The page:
W. Michael Gillette:

Five days prior to trial.

Byron R. White:

So that’s all the State may need is five days.

W. Michael Gillette:

That’s what the statute apparently it arises.

Byron R. White:

Well, would need anymore in that jury trial, would it?

W. Michael Gillette:

No, unless they find witnesses they have to give notice to the defendant to who in which case I assume he is entitled longer.

Warren E. Burger:

In Oregon, do you know if — is it customary to adjourn a trial criminal trial more than 24-48 hours?

W. Michael Gillette:

No, it’s not.

Harry A. Blackmun:

Because most states do not have an alibi statute.

W. Michael Gillette:

16 States have them.

So —

Harry A. Blackmun:

So the other 34 —

W. Michael Gillette:

Just less —

Harry A. Blackmun:

— get along without it and —

W. Michael Gillette:

Yes, sir.

Harry A. Blackmun:

Take their risk on the journey.

Potter Stewart:

16 States, they have some kind of an alibi statute.

How many prevent the defendant himself from testifying without prior?

W. Michael Gillette:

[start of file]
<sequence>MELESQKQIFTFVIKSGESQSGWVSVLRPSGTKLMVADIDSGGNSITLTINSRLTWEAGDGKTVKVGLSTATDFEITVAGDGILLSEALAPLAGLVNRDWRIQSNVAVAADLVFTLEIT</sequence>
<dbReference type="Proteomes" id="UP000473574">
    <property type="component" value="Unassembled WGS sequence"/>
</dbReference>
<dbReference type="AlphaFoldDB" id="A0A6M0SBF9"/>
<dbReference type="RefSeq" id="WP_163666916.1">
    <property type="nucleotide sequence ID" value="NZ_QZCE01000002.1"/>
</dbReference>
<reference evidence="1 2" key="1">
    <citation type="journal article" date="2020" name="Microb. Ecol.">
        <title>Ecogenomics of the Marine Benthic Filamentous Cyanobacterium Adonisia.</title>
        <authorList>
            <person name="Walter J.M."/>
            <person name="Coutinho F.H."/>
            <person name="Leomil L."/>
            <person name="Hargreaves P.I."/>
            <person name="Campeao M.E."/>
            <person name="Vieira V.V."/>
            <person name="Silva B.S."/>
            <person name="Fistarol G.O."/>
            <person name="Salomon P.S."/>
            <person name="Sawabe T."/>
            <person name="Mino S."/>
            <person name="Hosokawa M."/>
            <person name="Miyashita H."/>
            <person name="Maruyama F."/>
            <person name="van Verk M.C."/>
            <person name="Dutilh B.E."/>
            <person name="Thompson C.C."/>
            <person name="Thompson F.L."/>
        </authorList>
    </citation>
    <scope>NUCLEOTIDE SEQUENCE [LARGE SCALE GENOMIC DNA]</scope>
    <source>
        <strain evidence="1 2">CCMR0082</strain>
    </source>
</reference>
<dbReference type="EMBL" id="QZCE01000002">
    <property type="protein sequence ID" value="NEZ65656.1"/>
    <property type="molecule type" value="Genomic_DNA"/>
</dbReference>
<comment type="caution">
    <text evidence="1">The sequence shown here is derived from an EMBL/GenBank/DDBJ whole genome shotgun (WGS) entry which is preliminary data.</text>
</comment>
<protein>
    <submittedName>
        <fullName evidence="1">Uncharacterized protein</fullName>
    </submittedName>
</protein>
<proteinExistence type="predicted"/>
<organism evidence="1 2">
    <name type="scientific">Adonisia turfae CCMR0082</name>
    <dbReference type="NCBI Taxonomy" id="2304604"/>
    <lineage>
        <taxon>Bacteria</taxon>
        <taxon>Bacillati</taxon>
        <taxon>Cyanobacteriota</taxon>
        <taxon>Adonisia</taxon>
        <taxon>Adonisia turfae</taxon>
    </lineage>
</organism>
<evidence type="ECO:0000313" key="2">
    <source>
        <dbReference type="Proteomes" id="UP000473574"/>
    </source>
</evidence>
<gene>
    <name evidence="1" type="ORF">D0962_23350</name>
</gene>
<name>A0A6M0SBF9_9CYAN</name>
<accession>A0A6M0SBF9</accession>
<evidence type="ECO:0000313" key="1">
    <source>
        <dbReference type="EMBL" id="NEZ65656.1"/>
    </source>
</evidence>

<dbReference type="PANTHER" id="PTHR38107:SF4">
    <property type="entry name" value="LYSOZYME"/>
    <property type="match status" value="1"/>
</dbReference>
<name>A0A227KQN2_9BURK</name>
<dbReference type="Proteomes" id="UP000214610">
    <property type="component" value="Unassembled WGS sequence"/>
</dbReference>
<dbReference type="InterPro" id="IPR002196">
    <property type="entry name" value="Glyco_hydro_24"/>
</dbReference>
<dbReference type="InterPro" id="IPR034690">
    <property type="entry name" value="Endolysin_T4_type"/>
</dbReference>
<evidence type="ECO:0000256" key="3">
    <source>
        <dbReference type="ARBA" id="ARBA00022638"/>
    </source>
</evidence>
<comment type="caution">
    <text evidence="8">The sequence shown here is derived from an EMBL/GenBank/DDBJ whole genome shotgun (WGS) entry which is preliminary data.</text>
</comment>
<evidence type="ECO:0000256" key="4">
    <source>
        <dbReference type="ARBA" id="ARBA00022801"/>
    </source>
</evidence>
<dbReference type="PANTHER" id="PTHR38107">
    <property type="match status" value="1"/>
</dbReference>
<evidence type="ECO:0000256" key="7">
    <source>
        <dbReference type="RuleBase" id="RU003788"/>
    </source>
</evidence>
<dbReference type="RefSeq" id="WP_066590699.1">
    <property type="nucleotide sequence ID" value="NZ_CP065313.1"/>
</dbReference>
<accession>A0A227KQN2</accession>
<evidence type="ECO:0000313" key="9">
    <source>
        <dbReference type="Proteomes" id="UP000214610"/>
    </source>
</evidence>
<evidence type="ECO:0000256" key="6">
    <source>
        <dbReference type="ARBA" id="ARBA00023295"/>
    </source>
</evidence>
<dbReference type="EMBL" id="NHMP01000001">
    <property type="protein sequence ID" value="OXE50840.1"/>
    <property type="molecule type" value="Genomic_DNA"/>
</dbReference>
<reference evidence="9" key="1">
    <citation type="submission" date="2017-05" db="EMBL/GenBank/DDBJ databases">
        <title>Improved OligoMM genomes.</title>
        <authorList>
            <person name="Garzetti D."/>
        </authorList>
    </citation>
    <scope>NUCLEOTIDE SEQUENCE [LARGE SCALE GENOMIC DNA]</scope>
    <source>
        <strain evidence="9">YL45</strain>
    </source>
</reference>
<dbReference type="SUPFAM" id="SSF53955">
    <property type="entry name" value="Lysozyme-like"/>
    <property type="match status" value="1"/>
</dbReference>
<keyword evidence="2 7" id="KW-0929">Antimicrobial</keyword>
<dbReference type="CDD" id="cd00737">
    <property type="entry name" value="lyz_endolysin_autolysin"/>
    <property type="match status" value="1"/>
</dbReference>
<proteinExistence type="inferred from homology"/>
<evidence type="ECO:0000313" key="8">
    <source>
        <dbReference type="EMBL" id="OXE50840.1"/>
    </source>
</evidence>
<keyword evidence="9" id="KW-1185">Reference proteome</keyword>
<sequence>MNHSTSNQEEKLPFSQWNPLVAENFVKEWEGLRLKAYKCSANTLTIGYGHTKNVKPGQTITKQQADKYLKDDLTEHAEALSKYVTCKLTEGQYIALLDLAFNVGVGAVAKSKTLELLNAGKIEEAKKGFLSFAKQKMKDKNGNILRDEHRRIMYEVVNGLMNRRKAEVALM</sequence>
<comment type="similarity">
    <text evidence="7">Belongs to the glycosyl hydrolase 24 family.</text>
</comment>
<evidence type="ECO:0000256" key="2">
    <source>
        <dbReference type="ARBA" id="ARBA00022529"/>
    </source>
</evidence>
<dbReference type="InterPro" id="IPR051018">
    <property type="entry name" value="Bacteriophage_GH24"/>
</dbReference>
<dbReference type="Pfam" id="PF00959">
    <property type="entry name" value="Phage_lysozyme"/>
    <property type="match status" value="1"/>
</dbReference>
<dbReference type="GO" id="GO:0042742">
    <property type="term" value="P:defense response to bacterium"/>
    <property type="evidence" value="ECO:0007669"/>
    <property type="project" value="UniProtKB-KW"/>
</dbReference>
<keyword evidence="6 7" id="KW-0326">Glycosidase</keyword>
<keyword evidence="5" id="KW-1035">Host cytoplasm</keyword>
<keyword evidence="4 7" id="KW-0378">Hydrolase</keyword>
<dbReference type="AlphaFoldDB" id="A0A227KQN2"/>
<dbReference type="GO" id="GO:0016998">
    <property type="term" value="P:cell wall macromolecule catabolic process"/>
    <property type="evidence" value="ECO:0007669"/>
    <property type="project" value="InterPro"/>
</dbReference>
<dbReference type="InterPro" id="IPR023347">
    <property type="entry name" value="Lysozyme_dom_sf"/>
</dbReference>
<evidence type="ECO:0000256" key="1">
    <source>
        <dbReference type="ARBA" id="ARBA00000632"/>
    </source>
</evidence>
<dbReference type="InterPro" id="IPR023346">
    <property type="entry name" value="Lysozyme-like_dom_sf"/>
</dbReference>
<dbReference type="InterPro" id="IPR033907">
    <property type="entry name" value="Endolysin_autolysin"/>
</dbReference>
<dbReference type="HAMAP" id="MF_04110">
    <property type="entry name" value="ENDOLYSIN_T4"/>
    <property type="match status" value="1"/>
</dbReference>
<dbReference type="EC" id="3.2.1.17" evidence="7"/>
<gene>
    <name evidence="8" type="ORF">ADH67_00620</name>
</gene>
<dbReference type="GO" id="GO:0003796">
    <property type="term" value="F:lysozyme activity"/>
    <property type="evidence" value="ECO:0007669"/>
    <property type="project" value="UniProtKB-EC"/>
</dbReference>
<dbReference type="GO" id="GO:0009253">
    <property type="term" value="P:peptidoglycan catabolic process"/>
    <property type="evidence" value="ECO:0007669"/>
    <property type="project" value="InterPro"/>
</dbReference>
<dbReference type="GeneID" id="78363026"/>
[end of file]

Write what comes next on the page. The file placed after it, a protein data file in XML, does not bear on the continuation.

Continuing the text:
I am not sure the exact number I think five or six.

Potter Stewart:

Most of them or at least some of them are large percentage only prevent third party witnesses from testifying, is that correct?

W. Michael Gillette:

That is right.

Some of them have a specific exemption with respect to the defendant.

Potter Stewart:

Himself?

W. Michael Gillette:

Some of them do not provide for exclusion in any case the statute —

Potter Stewart:

What sanction do they impose?

W. Michael Gillette:

Sometimes the continuants, in fact I think the continuance is usually the sanction imposed.

Potter Stewart:

Yes.

W. Michael Gillette:

The statutes are a classic example of various states experimenting with the procedures.

And in fact, the Oregon statute as I recall is the most recent to this statute.

Potter Stewart:

When was this enacted?

W. Michael Gillette:

It is not the 1969 makes it for more recent in the majority of them which were enacted during the 30’s.

Potter Stewart:

Did you have anything akin to this before 1969?

W. Michael Gillette: